Caitlin Burrows -- Goldman Sachs Group Inc., Research Division -- Analyst

Got it, OK. And then maybe just as a second on dividend policy going forward. Do you expect, I know you're not giving 2019 guidance now, but that -- when we do get closer to knowing 2019, that the dividend will grow in line with FFO or do you see any reason to make that growth lower to have a lower payout ratio?

Simon J. Leopold -- Executive Vice President and Chief Financial Officer

So payout ratio, I think at the end of this quarter was about 65% in that area, which is elevated compared to our historical norms. And we were at the lowest point, I think we were in the low 50s when we had those Starwood assets, after we sold the Starwood assets, we went up to something in the neighborhood of 70% growth, coming down a bit. We don't think there's a problem with the payout ratio, but obviously we would like it to come down and we expect that it will as it grows. We've been growing our dividend at about 5% on an annual basis. We've grown our dividend almost every year since we've been a public company and we intend, we expect, and we will grow it again next year. As to -- how that happens specifically and how that tracks to any one year of FFO, it's really a Board decision, nothing I can comment on. So we will have that conversation with our Board.

Caitlin Burrows -- Goldman Sachs Group Inc., Research Division -- Analyst

Okay. Thank you.

Simon J. Leopold -- Executive Vice President and Chief Financial Officer

Thanks, Cate.

Operator

And your next question comes from line of Todd Thomas from KeyBanc Capital Markets. Your line is now open.

Todd Michael Thomas -- KeyBanc Capital Markets Inc., Research Division -- Analyst

Hi, thanks, good morning. Just following up on the leasing environment a little bit, it sounds like things have improved. You mentioned tenants are still pushing back. Are you still signing some shorter term lease deals at reduced rents or is that not happening despite the pushback? And then, is there any indication what the fate of those tenants that had signed some of those shorter two-year leases will be, has there been an improvement in the business for them or do you expect them to vacate when their -- when that term expires?

Robert S. Taubman -- Chairman, President and Chief Executive Officer

Well, we've made our decisions on shorter term leases selectively by center and by merchant. It very much based on the location and everything else. I would say that we will continue to make those kinds of selective decisions where appropriate. But I would say that the number of those kinds of decisions are decreasing, and as tenant demand and the tenant pool continues to grow, you will see more pricing power in essence shift back in a historic sense to where it was before the big downturn. So the answer is, yes, there is some of that continuing, but it's very much -- it's much more modest and we do expect that some of the tenants that -- that we did the short-term deals with earlier will in fact renew at higher levels, and some will get pushed out in the context of higher paying tenants with merchandise selling better coming into the centers.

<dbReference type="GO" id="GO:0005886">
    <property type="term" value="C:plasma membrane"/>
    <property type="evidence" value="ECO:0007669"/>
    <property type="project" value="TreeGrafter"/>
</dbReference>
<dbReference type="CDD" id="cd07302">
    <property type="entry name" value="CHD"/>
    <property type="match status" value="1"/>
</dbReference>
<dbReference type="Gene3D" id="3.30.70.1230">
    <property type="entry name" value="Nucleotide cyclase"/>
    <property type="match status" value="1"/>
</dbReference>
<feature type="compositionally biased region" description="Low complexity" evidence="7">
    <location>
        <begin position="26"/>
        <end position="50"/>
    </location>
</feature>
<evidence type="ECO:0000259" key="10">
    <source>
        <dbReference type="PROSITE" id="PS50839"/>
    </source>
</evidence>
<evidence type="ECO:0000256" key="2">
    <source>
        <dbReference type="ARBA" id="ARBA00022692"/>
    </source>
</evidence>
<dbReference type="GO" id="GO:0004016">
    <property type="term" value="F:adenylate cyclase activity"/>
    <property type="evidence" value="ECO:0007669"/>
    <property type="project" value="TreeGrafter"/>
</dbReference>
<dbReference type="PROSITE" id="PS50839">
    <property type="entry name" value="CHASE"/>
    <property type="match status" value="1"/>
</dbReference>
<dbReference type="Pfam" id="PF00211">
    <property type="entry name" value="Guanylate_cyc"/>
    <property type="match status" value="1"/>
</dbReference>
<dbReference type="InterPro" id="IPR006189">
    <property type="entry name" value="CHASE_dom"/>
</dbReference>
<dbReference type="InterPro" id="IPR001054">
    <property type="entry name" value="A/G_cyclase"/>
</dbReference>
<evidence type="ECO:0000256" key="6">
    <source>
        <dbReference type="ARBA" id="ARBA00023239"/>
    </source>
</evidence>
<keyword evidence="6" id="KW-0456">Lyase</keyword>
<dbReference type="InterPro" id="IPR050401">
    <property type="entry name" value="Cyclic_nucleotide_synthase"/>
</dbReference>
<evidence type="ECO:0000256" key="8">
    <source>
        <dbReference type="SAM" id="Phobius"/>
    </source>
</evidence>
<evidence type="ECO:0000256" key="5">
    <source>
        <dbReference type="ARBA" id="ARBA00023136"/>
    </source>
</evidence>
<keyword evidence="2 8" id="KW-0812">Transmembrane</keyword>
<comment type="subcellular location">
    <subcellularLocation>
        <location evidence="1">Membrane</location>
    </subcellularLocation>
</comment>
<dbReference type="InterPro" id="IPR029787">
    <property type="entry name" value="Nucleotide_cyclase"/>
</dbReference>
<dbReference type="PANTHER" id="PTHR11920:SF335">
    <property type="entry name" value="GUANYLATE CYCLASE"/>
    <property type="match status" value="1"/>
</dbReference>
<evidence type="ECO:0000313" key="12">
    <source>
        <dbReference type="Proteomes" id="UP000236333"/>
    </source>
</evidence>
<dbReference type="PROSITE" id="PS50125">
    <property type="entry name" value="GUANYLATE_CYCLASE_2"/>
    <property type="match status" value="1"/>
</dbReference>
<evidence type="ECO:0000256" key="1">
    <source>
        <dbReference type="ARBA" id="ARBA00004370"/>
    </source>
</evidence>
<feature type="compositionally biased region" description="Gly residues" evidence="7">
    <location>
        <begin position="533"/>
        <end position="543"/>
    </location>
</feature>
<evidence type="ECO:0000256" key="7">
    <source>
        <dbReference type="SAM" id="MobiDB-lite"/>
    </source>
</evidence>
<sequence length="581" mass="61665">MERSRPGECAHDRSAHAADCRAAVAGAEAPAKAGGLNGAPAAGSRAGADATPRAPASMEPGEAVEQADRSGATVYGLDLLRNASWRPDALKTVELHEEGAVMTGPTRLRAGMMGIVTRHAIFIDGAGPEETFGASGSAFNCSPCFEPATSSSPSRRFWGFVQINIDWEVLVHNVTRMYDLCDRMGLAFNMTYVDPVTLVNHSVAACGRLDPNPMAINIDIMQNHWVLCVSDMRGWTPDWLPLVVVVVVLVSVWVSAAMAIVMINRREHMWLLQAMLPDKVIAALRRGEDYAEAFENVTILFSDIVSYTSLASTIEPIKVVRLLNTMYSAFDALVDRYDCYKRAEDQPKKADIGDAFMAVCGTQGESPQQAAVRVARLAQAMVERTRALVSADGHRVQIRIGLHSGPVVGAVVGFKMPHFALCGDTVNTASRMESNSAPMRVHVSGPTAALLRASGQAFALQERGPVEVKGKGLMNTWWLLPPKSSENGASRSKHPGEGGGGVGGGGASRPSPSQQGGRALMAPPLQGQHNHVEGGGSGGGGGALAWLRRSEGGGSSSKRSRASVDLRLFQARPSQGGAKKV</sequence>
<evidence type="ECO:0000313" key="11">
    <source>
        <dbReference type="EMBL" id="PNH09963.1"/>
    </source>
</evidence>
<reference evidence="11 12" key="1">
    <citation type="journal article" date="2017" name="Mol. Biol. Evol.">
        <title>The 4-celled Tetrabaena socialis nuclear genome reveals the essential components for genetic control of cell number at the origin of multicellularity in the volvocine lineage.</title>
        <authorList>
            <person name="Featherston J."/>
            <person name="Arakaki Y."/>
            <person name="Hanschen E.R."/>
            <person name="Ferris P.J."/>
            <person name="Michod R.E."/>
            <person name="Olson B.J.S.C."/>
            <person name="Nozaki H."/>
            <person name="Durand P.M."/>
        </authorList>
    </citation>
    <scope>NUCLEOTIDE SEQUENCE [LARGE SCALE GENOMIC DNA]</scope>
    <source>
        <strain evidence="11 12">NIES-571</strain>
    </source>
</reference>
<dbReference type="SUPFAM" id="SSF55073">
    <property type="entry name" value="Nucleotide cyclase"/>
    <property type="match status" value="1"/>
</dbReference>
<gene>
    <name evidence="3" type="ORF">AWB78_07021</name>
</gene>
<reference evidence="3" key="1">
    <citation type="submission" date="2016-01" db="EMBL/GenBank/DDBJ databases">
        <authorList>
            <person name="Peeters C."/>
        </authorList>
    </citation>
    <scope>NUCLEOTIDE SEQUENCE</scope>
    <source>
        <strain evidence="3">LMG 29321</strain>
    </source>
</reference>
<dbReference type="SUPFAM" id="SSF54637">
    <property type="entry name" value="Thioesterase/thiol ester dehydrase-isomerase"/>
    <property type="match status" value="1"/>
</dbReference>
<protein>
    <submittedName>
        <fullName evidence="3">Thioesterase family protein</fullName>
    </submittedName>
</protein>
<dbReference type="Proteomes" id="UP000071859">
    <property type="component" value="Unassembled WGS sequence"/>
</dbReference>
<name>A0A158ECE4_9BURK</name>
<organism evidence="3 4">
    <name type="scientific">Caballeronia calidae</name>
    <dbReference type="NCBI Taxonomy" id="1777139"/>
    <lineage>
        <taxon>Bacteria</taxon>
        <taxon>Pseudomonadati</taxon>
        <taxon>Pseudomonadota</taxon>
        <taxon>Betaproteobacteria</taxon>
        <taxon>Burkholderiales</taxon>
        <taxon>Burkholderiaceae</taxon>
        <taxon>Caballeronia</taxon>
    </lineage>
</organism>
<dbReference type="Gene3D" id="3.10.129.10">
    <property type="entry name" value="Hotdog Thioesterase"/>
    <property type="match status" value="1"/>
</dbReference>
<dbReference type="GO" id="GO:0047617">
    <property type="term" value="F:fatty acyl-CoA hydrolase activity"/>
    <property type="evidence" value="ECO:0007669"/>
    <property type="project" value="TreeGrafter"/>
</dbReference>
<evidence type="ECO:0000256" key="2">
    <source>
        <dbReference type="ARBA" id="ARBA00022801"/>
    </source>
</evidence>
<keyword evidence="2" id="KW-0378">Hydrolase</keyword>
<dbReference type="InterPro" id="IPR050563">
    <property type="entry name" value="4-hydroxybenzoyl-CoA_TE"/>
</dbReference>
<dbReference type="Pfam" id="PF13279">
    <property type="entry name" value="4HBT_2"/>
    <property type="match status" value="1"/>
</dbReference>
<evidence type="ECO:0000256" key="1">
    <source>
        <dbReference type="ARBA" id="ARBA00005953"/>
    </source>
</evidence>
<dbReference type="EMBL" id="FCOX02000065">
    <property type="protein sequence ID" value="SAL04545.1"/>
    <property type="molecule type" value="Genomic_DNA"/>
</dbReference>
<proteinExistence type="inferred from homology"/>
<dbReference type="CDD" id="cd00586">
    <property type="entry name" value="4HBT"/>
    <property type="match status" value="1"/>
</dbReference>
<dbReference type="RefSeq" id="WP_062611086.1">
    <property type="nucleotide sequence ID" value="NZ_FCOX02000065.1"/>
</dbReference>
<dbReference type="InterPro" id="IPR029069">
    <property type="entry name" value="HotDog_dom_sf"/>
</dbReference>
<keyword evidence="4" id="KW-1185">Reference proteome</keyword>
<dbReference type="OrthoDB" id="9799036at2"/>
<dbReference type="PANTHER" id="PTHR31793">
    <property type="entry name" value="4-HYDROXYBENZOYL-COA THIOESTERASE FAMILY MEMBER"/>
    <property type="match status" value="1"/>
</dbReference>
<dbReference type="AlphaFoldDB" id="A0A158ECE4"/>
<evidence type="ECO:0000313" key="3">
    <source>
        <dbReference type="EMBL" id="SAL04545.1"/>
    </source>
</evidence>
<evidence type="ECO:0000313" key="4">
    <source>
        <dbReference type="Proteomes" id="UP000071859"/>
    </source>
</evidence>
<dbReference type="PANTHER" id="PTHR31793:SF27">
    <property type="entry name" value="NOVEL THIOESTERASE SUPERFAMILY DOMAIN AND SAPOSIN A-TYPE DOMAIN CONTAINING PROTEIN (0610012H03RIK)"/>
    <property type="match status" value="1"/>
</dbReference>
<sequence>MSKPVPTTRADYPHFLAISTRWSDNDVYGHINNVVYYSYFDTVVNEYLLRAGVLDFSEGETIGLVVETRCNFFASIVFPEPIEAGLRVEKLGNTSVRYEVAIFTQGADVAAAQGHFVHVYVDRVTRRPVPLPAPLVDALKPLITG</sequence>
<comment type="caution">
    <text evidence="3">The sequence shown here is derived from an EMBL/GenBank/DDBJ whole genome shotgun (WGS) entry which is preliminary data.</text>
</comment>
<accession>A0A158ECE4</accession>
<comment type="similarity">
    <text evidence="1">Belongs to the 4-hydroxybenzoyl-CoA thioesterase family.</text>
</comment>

Todd Michael Thomas -- KeyBanc Capital Markets Inc., Research Division -- Analyst

Okay. And then given the sales growth that you've experienced across the portfolio over the last two years or so here, I'm just curious what we should be looking for in terms of average rent in the fourth quarter and if you can maybe touch on that, as we think about 2019?

Simon J. Leopold -- Executive Vice President and Chief Financial Officer

Todd, at this point, we're budgeting slightly lower average rent in the fourth quarter of this year than we got from last year, that's not really a comment or related to the strength of the industry as much as it is the sort of natural role of tenants who are paying significant average rent, rolling that rent into minimum rent. The percentage rent forecast we have for this quarter is reflective of a better environment. That said, if the environment continues to strengthen, there is some upside potential in that number, a very small number. It's important to remind you, a very small number, any kind of percentage rent and an even smaller number of the tenants pay meaningful percentage rent. So the likelihood, it's always hard to project because you have to look very specifically at specific tenants and specific assets. So the projection we have in there right now is slightly down. I want to say it's about a half a million bucks, it's not meaningful, in the scheme of things, but there is we think upside in that number if we continue to see strength in sales.

Todd Michael Thomas -- KeyBanc Capital Markets Inc., Research Division -- Analyst

Okay. Thank you.

Simon J. Leopold -- Executive Vice President and Chief Financial Officer